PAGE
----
January 28-30, 2000
volume 11, no. 20
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Columba Marmion and Asian Martyrs Scheduled for Beatification

    VATICAN CITY, JAN 27 (ZENIT).- Very soon the United States will have a singular model of sanctity. This morning, the Vatican Congregation for the Causes of Saints recognized a miracle attributed to the intercession of Blessed Catherine Marie Drexel, opening the doors directly to her canonization, which will take place during the Jubilee year 2000.

    Drexel was born in Philadelphia in 1858. Her father was a Catholic, and her mother Protestant. She founded the Congregation of the Sisters of the Blessed Sacrament, dedicated to the defense and promotion of Native and African Americans in the United States. She established Xavier University to offer ethnic minorities the possibility of development through Catholic education, and she became a real pioneer in the advancement of human rights. Catherine Marie died on March 3, 1955 in Conwells Heights.

    In addition to John XXIII, the decrees promulgated this morning by the Congregation for the Causes of Saints prepare the way for the beatification of 3 martyrs representing the Asian missionary Church, and who were killed out of hatred for the faith at different periods, between the 17th century and the first half of the 20th. They are diocesan priest Fr. Nikola Bunkerd Kitbamrung, who was martyred in Bangkok, Thailand in 1944, and two lay catechists: Andrea (no surname), who was killed in Vietnam in 1644, and Pedro Calungsod, a Filipino who gave his life for the faith several decades later on the Island of Guam.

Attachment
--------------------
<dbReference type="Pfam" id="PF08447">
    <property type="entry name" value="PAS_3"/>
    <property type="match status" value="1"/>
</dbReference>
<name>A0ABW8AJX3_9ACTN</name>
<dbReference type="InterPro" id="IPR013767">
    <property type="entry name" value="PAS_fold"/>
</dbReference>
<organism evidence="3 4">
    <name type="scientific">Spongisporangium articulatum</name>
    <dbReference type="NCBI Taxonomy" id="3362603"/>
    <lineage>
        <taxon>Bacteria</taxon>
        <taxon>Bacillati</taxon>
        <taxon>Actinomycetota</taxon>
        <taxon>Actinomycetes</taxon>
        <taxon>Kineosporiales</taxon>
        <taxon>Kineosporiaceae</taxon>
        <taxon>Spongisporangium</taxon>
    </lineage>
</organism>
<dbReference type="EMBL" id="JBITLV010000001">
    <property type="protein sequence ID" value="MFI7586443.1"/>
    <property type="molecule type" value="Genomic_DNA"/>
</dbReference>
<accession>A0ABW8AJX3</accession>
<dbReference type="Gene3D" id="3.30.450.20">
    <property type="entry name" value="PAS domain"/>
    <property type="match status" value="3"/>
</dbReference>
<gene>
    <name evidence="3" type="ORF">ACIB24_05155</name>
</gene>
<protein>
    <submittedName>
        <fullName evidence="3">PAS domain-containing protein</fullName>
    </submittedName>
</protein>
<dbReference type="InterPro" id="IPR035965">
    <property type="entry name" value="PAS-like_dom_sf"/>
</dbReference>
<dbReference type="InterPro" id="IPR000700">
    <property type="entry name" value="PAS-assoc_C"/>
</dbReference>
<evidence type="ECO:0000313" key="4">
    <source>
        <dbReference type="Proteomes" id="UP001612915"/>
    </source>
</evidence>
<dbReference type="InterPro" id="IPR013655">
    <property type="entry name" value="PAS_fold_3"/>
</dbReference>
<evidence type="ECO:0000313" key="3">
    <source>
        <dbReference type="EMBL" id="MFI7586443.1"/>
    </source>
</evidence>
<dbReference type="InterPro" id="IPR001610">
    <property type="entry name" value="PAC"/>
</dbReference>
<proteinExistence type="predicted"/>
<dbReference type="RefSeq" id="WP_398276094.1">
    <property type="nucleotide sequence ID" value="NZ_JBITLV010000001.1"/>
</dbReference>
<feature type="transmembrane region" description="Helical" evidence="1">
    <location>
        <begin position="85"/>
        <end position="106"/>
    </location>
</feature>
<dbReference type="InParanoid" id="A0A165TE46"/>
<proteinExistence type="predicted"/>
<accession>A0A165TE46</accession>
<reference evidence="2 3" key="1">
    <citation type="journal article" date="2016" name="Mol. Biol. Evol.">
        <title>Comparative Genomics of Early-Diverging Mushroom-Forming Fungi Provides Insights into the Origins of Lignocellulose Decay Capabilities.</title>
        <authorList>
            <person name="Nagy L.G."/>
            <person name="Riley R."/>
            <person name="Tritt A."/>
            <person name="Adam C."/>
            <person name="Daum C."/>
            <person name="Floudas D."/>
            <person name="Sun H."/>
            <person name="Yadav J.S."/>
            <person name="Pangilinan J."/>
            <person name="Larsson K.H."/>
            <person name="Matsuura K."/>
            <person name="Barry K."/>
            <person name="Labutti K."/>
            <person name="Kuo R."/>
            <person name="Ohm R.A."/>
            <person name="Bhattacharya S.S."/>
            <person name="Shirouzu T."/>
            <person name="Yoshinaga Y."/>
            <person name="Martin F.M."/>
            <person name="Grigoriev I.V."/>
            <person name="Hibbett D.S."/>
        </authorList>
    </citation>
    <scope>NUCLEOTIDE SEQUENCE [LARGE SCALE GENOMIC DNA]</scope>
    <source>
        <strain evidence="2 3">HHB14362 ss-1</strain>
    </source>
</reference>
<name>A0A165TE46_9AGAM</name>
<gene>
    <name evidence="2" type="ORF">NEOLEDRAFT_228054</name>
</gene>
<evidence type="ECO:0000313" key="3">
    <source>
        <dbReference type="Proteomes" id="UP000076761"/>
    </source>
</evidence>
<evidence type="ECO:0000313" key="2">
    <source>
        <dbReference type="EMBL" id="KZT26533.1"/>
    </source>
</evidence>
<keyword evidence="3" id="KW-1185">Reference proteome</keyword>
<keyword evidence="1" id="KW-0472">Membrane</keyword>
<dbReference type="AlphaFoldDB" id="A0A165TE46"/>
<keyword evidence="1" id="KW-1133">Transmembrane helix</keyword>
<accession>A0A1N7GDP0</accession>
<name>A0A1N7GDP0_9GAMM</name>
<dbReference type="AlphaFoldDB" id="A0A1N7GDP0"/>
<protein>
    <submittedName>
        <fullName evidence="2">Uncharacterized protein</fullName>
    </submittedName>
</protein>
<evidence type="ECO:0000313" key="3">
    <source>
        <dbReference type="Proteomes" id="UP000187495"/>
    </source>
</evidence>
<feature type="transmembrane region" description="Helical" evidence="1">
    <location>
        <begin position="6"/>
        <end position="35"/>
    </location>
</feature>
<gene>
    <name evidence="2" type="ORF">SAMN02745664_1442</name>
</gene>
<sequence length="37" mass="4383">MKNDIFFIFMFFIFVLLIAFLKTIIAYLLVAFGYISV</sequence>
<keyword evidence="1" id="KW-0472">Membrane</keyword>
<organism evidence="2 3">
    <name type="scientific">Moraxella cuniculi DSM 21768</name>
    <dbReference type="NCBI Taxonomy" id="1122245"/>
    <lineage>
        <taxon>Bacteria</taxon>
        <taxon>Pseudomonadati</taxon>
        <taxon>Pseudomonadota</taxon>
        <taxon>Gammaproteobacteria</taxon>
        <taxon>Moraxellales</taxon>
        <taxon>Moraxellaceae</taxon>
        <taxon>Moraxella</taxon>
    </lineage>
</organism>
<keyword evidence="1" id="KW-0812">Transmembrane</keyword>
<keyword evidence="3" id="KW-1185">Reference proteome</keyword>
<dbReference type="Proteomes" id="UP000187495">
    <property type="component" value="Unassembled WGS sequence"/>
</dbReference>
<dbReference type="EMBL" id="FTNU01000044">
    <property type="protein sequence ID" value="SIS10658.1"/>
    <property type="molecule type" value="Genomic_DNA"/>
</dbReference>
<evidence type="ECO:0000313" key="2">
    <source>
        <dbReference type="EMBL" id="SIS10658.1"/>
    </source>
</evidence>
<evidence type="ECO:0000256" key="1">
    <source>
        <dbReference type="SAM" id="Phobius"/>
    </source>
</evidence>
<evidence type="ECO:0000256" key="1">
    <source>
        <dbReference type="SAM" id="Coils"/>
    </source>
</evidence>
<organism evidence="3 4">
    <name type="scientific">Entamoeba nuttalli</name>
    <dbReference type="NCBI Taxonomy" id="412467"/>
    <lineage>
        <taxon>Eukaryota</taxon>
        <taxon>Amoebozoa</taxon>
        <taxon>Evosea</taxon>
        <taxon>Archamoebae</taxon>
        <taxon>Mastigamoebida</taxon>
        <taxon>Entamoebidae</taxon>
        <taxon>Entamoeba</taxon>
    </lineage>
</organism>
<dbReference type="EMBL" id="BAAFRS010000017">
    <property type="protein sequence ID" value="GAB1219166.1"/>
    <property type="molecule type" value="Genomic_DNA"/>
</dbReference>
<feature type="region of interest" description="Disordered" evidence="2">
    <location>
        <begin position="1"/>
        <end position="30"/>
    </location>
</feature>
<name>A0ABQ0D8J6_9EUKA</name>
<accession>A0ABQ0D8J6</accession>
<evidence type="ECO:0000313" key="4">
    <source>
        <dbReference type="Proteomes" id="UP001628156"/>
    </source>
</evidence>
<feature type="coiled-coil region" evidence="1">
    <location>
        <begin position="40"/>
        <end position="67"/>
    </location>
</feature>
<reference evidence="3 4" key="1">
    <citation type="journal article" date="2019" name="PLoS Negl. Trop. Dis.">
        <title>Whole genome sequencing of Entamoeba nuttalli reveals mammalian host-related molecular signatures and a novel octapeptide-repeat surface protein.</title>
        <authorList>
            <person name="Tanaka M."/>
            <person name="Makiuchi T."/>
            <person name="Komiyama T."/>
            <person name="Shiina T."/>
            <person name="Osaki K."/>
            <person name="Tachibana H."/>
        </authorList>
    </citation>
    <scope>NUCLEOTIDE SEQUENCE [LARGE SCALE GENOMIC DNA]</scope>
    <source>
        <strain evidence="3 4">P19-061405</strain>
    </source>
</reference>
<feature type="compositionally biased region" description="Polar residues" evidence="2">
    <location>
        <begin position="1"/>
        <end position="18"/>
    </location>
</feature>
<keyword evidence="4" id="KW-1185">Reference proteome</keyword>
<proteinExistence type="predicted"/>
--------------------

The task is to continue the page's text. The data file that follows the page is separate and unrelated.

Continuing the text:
This morning's decrees also open the path to beatification by approving miracles attributed to Irish Benedictine Columba Marmion (1858-1923); Fr. Georges Preca (1880-1962), a Maltese priest and founder of the Society of Christian Doctrine; Indian Sister Maria Teresa Chiramel Mankidiyan (1876-1926), founder of the Sisters of the Holy Family; Swedish Sister Marie Elizabeth Hesselblad (1870-1957), founder of the Order of the Most Holy Savior and St. Bridget. Finally, the decree officially proclaimed the heroic virtues of German priest Fr. Franciscus Saverius Seelos (1819-1867), who dedicated himself to helping immigrant compatriots in the United States.

    The path to official recognition as a saint in the Catholic Church begins with a diocesan investigation. Afterwards, if all goes well, the cause moves to the Vatican, where a proclamation of the "heroic virtues" of the Servant of God must be made. At this point, the future saint carries the title "Venerable." If he or she died for the faith, a declaration of martyrdom on the part of the Vatican suffices to allow beatification, giving the title "Blessed." Those who did not die for the faith require documented evidence of a miracle to be beatified. Finally, for canonization, which brings the title of "Saint," all candidates must have documented evidence of a miracle brought about by their intercession after their beatification. ZE00012708


January 28, 2000
volume 11, no. 20

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